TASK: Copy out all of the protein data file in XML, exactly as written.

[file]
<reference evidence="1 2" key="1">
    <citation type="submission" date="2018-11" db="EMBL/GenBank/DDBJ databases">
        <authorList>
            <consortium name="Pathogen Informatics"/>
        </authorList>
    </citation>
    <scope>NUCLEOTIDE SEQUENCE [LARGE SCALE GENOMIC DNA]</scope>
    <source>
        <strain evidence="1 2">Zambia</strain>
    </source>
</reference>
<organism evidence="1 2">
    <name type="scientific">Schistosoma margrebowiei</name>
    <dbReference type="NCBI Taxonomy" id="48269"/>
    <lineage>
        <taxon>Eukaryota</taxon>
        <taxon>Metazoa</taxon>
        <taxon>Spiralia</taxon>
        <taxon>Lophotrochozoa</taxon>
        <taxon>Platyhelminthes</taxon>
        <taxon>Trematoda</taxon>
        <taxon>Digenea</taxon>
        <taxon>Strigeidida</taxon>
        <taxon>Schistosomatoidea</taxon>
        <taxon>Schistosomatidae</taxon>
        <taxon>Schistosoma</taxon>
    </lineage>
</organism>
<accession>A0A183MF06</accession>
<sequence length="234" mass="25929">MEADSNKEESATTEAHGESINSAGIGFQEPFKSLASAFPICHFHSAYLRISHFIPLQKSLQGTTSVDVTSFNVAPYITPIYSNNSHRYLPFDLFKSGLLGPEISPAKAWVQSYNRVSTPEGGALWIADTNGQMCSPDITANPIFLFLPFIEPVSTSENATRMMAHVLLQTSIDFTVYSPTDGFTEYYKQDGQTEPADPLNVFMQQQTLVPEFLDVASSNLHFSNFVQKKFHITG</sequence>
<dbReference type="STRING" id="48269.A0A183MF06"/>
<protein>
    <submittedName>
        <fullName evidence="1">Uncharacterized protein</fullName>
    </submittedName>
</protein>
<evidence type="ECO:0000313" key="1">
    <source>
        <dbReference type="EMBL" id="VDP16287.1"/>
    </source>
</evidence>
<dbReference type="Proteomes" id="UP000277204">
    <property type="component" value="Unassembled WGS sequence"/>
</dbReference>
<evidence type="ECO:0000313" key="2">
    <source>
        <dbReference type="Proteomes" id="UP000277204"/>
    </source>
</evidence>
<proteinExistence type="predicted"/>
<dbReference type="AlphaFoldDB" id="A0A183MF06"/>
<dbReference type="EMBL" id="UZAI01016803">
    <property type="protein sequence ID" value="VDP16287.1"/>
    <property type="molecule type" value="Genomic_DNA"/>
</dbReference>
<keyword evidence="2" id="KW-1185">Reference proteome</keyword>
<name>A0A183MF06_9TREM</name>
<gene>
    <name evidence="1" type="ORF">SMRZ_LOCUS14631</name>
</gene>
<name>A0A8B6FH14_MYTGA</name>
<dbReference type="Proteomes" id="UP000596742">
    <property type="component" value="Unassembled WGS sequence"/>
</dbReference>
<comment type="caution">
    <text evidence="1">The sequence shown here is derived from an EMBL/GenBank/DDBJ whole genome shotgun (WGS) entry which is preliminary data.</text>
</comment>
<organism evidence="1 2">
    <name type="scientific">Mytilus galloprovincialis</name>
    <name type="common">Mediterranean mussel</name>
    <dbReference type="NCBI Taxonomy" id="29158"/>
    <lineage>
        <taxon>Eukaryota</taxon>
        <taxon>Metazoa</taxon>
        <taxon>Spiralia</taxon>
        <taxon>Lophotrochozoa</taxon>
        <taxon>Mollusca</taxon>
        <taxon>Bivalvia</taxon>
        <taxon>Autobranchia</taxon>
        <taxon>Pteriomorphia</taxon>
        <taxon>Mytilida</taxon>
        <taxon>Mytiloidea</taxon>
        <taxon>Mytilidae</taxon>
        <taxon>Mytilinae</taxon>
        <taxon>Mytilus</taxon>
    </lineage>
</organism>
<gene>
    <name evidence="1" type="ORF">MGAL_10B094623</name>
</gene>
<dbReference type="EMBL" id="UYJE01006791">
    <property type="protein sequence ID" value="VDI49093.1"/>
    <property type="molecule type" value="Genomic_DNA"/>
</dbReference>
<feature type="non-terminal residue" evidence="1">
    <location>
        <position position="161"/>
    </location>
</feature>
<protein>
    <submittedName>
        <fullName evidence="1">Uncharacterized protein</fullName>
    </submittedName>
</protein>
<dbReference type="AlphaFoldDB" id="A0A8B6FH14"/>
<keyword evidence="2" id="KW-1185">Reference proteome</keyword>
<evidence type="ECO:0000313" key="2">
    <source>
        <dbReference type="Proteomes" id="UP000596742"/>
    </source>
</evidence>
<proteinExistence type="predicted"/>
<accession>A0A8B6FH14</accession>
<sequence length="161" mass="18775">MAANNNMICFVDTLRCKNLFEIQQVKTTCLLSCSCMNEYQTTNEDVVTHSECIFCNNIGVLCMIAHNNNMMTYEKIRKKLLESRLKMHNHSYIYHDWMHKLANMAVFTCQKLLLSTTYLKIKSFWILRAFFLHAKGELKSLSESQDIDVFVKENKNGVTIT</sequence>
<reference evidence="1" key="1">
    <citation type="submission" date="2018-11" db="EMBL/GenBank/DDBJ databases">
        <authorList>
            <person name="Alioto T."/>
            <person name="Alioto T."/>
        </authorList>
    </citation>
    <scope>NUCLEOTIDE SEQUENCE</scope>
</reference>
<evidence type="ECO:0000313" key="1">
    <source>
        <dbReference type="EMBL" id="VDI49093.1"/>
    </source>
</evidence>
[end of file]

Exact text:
<reference evidence="1 2" key="1">
    <citation type="submission" date="2018-11" db="EMBL/GenBank/DDBJ databases">
        <authorList>
            <consortium name="Pathogen Informatics"/>
        </authorList>
    </citation>
    <scope>NUCLEOTIDE SEQUENCE [LARGE SCALE GENOMIC DNA]</scope>
    <source>
        <strain evidence="1 2">Zambia</strain>
    </source>
</reference>
<organism evidence="1 2">
    <name type="scientific">Schistosoma margrebowiei</name>
    <dbReference type="NCBI Taxonomy" id="48269"/>
    <lineage>
        <taxon>Eukaryota</taxon>
        <taxon>Metazoa</taxon>
        <taxon>Spiralia</taxon>
        <taxon>Lophotrochozoa</taxon>
        <taxon>Platyhelminthes</taxon>
        <taxon>Trematoda</taxon>
        <taxon>Digenea</taxon>
        <taxon>Strigeidida</taxon>
        <taxon>Schistosomatoidea</taxon>
        <taxon>Schistosomatidae</taxon>
        <taxon>Schistosoma</taxon>
    </lineage>
</organism>
<accession>A0A183MF06</accession>
<sequence length="234" mass="25929">MEADSNKEESATTEAHGESINSAGIGFQEPFKSLASAFPICHFHSAYLRISHFIPLQKSLQGTTSVDVTSFNVAPYITPIYSNNSHRYLPFDLFKSGLLGPEISPAKAWVQSYNRVSTPEGGALWIADTNGQMCSPDITANPIFLFLPFIEPVSTSENATRMMAHVLLQTSIDFTVYSPTDGFTEYYKQDGQTEPADPLNVFMQQQTLVPEFLDVASSNLHFSNFVQKKFHITG</sequence>
<dbReference type="STRING" id="48269.A0A183MF06"/>
<protein>
    <submittedName>
        <fullName evidence="1">Uncharacterized protein</fullName>
    </submittedName>
</protein>
<evidence type="ECO:0000313" key="1">
    <source>
        <dbReference type="EMBL" id="VDP16287.1"/>
    </source>
</evidence>
<dbReference type="Proteomes" id="UP000277204">
    <property type="component" value="Unassembled WGS sequence"/>
</dbReference>
<evidence type="ECO:0000313" key="2">
    <source>
        <dbReference type="Proteomes" id="UP000277204"/>
    </source>
</evidence>
<proteinExistence type="predicted"/>
<dbReference type="AlphaFoldDB" id="A0A183MF06"/>
<dbReference type="EMBL" id="UZAI01016803">
    <property type="protein sequence ID" value="VDP16287.1"/>
    <property type="molecule type" value="Genomic_DNA"/>
</dbReference>
<keyword evidence="2" id="KW-1185">Reference proteome</keyword>
<name>A0A183MF06_9TREM</name>
<gene>
    <name evidence="1" type="ORF">SMRZ_LOCUS14631</name>
</gene>
<name>A0A8B6FH14_MYTGA</name>
<dbReference type="Proteomes" id="UP000596742">
    <property type="component" value="Unassembled WGS sequence"/>
</dbReference>
<comment type="caution">
    <text evidence="1">The sequence shown here is derived from an EMBL/GenBank/DDBJ whole genome shotgun (WGS) entry which is preliminary data.</text>
</comment>
<organism evidence="1 2">
    <name type="scientific">Mytilus galloprovincialis</name>
    <name type="common">Mediterranean mussel</name>
    <dbReference type="NCBI Taxonomy" id="29158"/>
    <lineage>
        <taxon>Eukaryota</taxon>
        <taxon>Metazoa</taxon>
        <taxon>Spiralia</taxon>
        <taxon>Lophotrochozoa</taxon>
        <taxon>Mollusca</taxon>
        <taxon>Bivalvia</taxon>
        <taxon>Autobranchia</taxon>
        <taxon>Pteriomorphia</taxon>
        <taxon>Mytilida</taxon>
        <taxon>Mytiloidea</taxon>
        <taxon>Mytilidae</taxon>
        <taxon>Mytilinae</taxon>
        <taxon>Mytilus</taxon>
    </lineage>
</organism>
<gene>
    <name evidence="1" type="ORF">MGAL_10B094623</name>
</gene>
<dbReference type="EMBL" id="UYJE01006791">
    <property type="protein sequence ID" value="VDI49093.1"/>
    <property type="molecule type" value="Genomic_DNA"/>
</dbReference>
<feature type="non-terminal residue" evidence="1">
    <location>
        <position position="161"/>
    </location>
</feature>
<protein>
    <submittedName>
        <fullName evidence="1">Uncharacterized protein</fullName>
    </submittedName>
</protein>
<dbReference type="AlphaFoldDB" id="A0A8B6FH14"/>
<keyword evidence="2" id="KW-1185">Reference proteome</keyword>
<evidence type="ECO:0000313" key="2">
    <source>
        <dbReference type="Proteomes" id="UP000596742"/>
    </source>
</evidence>
<proteinExistence type="predicted"/>
<accession>A0A8B6FH14</accession>
<sequence length="161" mass="18775">MAANNNMICFVDTLRCKNLFEIQQVKTTCLLSCSCMNEYQTTNEDVVTHSECIFCNNIGVLCMIAHNNNMMTYEKIRKKLLESRLKMHNHSYIYHDWMHKLANMAVFTCQKLLLSTTYLKIKSFWILRAFFLHAKGELKSLSESQDIDVFVKENKNGVTIT</sequence>
<reference evidence="1" key="1">
    <citation type="submission" date="2018-11" db="EMBL/GenBank/DDBJ databases">
        <authorList>
            <person name="Alioto T."/>
            <person name="Alioto T."/>
        </authorList>
    </citation>
    <scope>NUCLEOTIDE SEQUENCE</scope>
</reference>
<evidence type="ECO:0000313" key="1">
    <source>
        <dbReference type="EMBL" id="VDI49093.1"/>
    </source>
</evidence>